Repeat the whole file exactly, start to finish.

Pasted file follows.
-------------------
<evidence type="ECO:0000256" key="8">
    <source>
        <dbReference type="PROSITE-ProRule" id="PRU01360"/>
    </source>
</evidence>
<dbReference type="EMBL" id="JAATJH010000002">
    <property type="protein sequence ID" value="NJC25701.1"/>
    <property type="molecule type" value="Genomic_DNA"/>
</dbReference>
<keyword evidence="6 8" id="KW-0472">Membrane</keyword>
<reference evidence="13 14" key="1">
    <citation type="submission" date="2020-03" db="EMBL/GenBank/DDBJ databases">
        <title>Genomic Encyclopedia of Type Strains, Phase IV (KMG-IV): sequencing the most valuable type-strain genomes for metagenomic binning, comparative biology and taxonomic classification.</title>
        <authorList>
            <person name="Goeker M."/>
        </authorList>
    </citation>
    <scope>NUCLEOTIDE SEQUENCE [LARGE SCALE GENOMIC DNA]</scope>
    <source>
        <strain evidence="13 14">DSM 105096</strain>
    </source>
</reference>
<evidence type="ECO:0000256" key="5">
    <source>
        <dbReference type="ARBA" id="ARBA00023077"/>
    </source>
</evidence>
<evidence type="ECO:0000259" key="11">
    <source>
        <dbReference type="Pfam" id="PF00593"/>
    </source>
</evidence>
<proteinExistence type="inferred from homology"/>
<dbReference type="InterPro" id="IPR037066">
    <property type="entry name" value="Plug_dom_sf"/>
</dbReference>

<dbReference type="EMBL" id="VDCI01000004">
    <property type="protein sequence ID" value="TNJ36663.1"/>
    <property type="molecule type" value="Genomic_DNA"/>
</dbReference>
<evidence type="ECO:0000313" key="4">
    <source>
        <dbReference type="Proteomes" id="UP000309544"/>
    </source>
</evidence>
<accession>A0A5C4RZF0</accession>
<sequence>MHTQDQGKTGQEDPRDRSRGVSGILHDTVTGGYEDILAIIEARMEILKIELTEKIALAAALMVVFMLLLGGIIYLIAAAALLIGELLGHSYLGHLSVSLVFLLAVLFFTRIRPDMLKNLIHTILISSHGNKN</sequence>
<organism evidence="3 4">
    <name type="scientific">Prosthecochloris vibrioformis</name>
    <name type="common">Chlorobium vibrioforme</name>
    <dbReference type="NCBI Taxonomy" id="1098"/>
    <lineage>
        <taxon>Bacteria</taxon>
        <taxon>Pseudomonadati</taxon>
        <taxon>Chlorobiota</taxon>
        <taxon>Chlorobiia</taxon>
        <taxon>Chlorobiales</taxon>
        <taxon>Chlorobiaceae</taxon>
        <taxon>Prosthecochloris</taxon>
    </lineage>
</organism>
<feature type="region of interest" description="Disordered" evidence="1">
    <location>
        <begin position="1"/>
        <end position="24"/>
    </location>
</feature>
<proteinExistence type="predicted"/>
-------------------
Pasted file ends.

<evidence type="ECO:0000256" key="8">
    <source>
        <dbReference type="PROSITE-ProRule" id="PRU01360"/>
    </source>
</evidence>
<dbReference type="EMBL" id="JAATJH010000002">
    <property type="protein sequence ID" value="NJC25701.1"/>
    <property type="molecule type" value="Genomic_DNA"/>
</dbReference>
<keyword evidence="6 8" id="KW-0472">Membrane</keyword>
<reference evidence="13 14" key="1">
    <citation type="submission" date="2020-03" db="EMBL/GenBank/DDBJ databases">
        <title>Genomic Encyclopedia of Type Strains, Phase IV (KMG-IV): sequencing the most valuable type-strain genomes for metagenomic binning, comparative biology and taxonomic classification.</title>
        <authorList>
            <person name="Goeker M."/>
        </authorList>
    </citation>
    <scope>NUCLEOTIDE SEQUENCE [LARGE SCALE GENOMIC DNA]</scope>
    <source>
        <strain evidence="13 14">DSM 105096</strain>
    </source>
</reference>
<evidence type="ECO:0000256" key="5">
    <source>
        <dbReference type="ARBA" id="ARBA00023077"/>
    </source>
</evidence>
<evidence type="ECO:0000259" key="11">
    <source>
        <dbReference type="Pfam" id="PF00593"/>
    </source>
</evidence>
<proteinExistence type="inferred from homology"/>
<dbReference type="InterPro" id="IPR037066">
    <property type="entry name" value="Plug_dom_sf"/>
</dbReference>

<dbReference type="EMBL" id="VDCI01000004">
    <property type="protein sequence ID" value="TNJ36663.1"/>
    <property type="molecule type" value="Genomic_DNA"/>
</dbReference>
<evidence type="ECO:0000313" key="4">
    <source>
        <dbReference type="Proteomes" id="UP000309544"/>
    </source>
</evidence>
<accession>A0A5C4RZF0</accession>
<sequence>MHTQDQGKTGQEDPRDRSRGVSGILHDTVTGGYEDILAIIEARMEILKIELTEKIALAAALMVVFMLLLGGIIYLIAAAALLIGELLGHSYLGHLSVSLVFLLAVLFFTRIRPDMLKNLIHTILISSHGNKN</sequence>
<organism evidence="3 4">
    <name type="scientific">Prosthecochloris vibrioformis</name>
    <name type="common">Chlorobium vibrioforme</name>
    <dbReference type="NCBI Taxonomy" id="1098"/>
    <lineage>
        <taxon>Bacteria</taxon>
        <taxon>Pseudomonadati</taxon>
        <taxon>Chlorobiota</taxon>
        <taxon>Chlorobiia</taxon>
        <taxon>Chlorobiales</taxon>
        <taxon>Chlorobiaceae</taxon>
        <taxon>Prosthecochloris</taxon>
    </lineage>
</organism>
<feature type="region of interest" description="Disordered" evidence="1">
    <location>
        <begin position="1"/>
        <end position="24"/>
    </location>
</feature>
<proteinExistence type="predicted"/>